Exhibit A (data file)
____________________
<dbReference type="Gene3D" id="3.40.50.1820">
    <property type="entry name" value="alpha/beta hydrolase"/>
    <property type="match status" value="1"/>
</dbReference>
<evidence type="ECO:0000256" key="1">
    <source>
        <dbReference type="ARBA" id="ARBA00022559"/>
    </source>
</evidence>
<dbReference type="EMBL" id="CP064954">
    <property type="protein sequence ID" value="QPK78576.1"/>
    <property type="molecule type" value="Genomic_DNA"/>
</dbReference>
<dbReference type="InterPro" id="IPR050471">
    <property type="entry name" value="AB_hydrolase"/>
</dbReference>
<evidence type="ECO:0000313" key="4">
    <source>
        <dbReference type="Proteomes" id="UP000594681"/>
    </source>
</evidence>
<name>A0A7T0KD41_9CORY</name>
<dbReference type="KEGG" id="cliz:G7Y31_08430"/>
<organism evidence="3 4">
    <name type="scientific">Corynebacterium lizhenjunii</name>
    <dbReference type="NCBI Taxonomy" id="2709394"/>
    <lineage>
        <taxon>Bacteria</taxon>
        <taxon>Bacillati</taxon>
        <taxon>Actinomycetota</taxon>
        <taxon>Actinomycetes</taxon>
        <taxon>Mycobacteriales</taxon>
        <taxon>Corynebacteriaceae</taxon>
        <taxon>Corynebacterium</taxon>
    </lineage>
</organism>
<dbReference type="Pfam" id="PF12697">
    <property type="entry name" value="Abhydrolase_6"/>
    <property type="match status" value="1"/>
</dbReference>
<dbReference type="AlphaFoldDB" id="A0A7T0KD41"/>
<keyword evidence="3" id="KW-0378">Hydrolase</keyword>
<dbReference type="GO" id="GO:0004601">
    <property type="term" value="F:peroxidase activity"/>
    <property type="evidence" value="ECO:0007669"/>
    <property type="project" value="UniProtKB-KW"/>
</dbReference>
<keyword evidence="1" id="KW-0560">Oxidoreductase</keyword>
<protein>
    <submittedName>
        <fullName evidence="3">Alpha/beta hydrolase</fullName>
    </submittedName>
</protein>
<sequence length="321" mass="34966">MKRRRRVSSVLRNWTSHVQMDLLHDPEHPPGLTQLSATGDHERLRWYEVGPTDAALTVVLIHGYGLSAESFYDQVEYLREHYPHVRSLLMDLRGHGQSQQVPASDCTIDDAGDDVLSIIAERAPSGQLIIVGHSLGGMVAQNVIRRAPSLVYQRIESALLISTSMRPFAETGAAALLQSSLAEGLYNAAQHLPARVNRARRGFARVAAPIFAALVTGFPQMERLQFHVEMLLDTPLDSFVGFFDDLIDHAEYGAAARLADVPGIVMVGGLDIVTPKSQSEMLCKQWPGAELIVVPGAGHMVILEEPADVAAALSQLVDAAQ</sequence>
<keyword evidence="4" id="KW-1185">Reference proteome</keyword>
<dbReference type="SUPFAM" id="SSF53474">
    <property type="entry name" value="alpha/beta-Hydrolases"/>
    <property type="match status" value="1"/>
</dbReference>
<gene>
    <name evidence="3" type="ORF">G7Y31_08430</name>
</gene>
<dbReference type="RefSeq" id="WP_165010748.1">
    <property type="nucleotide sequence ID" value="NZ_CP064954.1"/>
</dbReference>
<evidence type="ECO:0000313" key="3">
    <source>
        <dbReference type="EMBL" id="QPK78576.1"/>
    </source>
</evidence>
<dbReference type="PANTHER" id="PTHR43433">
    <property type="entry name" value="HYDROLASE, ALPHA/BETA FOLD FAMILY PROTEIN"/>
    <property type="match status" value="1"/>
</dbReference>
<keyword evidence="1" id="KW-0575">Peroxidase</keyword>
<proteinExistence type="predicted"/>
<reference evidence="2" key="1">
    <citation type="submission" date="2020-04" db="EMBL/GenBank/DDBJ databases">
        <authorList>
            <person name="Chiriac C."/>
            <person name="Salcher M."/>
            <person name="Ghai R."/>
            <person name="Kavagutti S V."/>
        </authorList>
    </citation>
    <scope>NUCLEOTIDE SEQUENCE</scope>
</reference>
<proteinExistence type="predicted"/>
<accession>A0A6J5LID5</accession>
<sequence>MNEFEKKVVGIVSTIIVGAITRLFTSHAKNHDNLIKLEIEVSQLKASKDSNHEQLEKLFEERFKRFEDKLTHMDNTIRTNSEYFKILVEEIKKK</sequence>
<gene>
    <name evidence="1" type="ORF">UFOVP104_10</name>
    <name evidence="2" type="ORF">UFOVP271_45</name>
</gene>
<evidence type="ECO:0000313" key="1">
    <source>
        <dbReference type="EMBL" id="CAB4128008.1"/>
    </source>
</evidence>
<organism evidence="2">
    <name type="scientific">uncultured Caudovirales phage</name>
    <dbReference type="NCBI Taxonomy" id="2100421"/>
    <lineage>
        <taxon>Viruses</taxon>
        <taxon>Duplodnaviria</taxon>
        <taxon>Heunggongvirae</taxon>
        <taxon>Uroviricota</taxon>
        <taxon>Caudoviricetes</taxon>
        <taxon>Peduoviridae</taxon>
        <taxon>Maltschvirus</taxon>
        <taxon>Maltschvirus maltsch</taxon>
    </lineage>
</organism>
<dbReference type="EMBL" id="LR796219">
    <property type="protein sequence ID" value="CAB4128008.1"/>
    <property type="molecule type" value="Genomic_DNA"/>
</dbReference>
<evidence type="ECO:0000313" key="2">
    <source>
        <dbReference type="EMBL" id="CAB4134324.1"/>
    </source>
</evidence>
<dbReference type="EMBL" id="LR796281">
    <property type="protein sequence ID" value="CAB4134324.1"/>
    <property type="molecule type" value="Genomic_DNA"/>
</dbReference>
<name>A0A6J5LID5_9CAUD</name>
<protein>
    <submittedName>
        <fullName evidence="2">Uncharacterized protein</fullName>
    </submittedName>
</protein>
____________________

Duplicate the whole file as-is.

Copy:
<dbReference type="Gene3D" id="3.40.50.1820">
    <property type="entry name" value="alpha/beta hydrolase"/>
    <property type="match status" value="1"/>
</dbReference>
<evidence type="ECO:0000256" key="1">
    <source>
        <dbReference type="ARBA" id="ARBA00022559"/>
    </source>
</evidence>
<dbReference type="EMBL" id="CP064954">
    <property type="protein sequence ID" value="QPK78576.1"/>
    <property type="molecule type" value="Genomic_DNA"/>
</dbReference>
<dbReference type="InterPro" id="IPR050471">
    <property type="entry name" value="AB_hydrolase"/>
</dbReference>
<evidence type="ECO:0000313" key="4">
    <source>
        <dbReference type="Proteomes" id="UP000594681"/>
    </source>
</evidence>
<name>A0A7T0KD41_9CORY</name>
<dbReference type="KEGG" id="cliz:G7Y31_08430"/>
<organism evidence="3 4">
    <name type="scientific">Corynebacterium lizhenjunii</name>
    <dbReference type="NCBI Taxonomy" id="2709394"/>
    <lineage>
        <taxon>Bacteria</taxon>
        <taxon>Bacillati</taxon>
        <taxon>Actinomycetota</taxon>
        <taxon>Actinomycetes</taxon>
        <taxon>Mycobacteriales</taxon>
        <taxon>Corynebacteriaceae</taxon>
        <taxon>Corynebacterium</taxon>
    </lineage>
</organism>
<dbReference type="Pfam" id="PF12697">
    <property type="entry name" value="Abhydrolase_6"/>
    <property type="match status" value="1"/>
</dbReference>
<dbReference type="AlphaFoldDB" id="A0A7T0KD41"/>
<keyword evidence="3" id="KW-0378">Hydrolase</keyword>
<dbReference type="GO" id="GO:0004601">
    <property type="term" value="F:peroxidase activity"/>
    <property type="evidence" value="ECO:0007669"/>
    <property type="project" value="UniProtKB-KW"/>
</dbReference>
<keyword evidence="1" id="KW-0560">Oxidoreductase</keyword>
<protein>
    <submittedName>
        <fullName evidence="3">Alpha/beta hydrolase</fullName>
    </submittedName>
</protein>
<sequence length="321" mass="34966">MKRRRRVSSVLRNWTSHVQMDLLHDPEHPPGLTQLSATGDHERLRWYEVGPTDAALTVVLIHGYGLSAESFYDQVEYLREHYPHVRSLLMDLRGHGQSQQVPASDCTIDDAGDDVLSIIAERAPSGQLIIVGHSLGGMVAQNVIRRAPSLVYQRIESALLISTSMRPFAETGAAALLQSSLAEGLYNAAQHLPARVNRARRGFARVAAPIFAALVTGFPQMERLQFHVEMLLDTPLDSFVGFFDDLIDHAEYGAAARLADVPGIVMVGGLDIVTPKSQSEMLCKQWPGAELIVVPGAGHMVILEEPADVAAALSQLVDAAQ</sequence>
<keyword evidence="4" id="KW-1185">Reference proteome</keyword>
<dbReference type="SUPFAM" id="SSF53474">
    <property type="entry name" value="alpha/beta-Hydrolases"/>
    <property type="match status" value="1"/>
</dbReference>
<gene>
    <name evidence="3" type="ORF">G7Y31_08430</name>
</gene>
<dbReference type="RefSeq" id="WP_165010748.1">
    <property type="nucleotide sequence ID" value="NZ_CP064954.1"/>
</dbReference>
<evidence type="ECO:0000313" key="3">
    <source>
        <dbReference type="EMBL" id="QPK78576.1"/>
    </source>
</evidence>
<dbReference type="PANTHER" id="PTHR43433">
    <property type="entry name" value="HYDROLASE, ALPHA/BETA FOLD FAMILY PROTEIN"/>
    <property type="match status" value="1"/>
</dbReference>
<keyword evidence="1" id="KW-0575">Peroxidase</keyword>
<proteinExistence type="predicted"/>
<reference evidence="2" key="1">
    <citation type="submission" date="2020-04" db="EMBL/GenBank/DDBJ databases">
        <authorList>
            <person name="Chiriac C."/>
            <person name="Salcher M."/>
            <person name="Ghai R."/>
            <person name="Kavagutti S V."/>
        </authorList>
    </citation>
    <scope>NUCLEOTIDE SEQUENCE</scope>
</reference>
<proteinExistence type="predicted"/>
<accession>A0A6J5LID5</accession>
<sequence>MNEFEKKVVGIVSTIIVGAITRLFTSHAKNHDNLIKLEIEVSQLKASKDSNHEQLEKLFEERFKRFEDKLTHMDNTIRTNSEYFKILVEEIKKK</sequence>
<gene>
    <name evidence="1" type="ORF">UFOVP104_10</name>
    <name evidence="2" type="ORF">UFOVP271_45</name>
</gene>
<evidence type="ECO:0000313" key="1">
    <source>
        <dbReference type="EMBL" id="CAB4128008.1"/>
    </source>
</evidence>
<organism evidence="2">
    <name type="scientific">uncultured Caudovirales phage</name>
    <dbReference type="NCBI Taxonomy" id="2100421"/>
    <lineage>
        <taxon>Viruses</taxon>
        <taxon>Duplodnaviria</taxon>
        <taxon>Heunggongvirae</taxon>
        <taxon>Uroviricota</taxon>
        <taxon>Caudoviricetes</taxon>
        <taxon>Peduoviridae</taxon>
        <taxon>Maltschvirus</taxon>
        <taxon>Maltschvirus maltsch</taxon>
    </lineage>
</organism>
<dbReference type="EMBL" id="LR796219">
    <property type="protein sequence ID" value="CAB4128008.1"/>
    <property type="molecule type" value="Genomic_DNA"/>
</dbReference>
<evidence type="ECO:0000313" key="2">
    <source>
        <dbReference type="EMBL" id="CAB4134324.1"/>
    </source>
</evidence>
<dbReference type="EMBL" id="LR796281">
    <property type="protein sequence ID" value="CAB4134324.1"/>
    <property type="molecule type" value="Genomic_DNA"/>
</dbReference>
<name>A0A6J5LID5_9CAUD</name>
<protein>
    <submittedName>
        <fullName evidence="2">Uncharacterized protein</fullName>
    </submittedName>
</protein>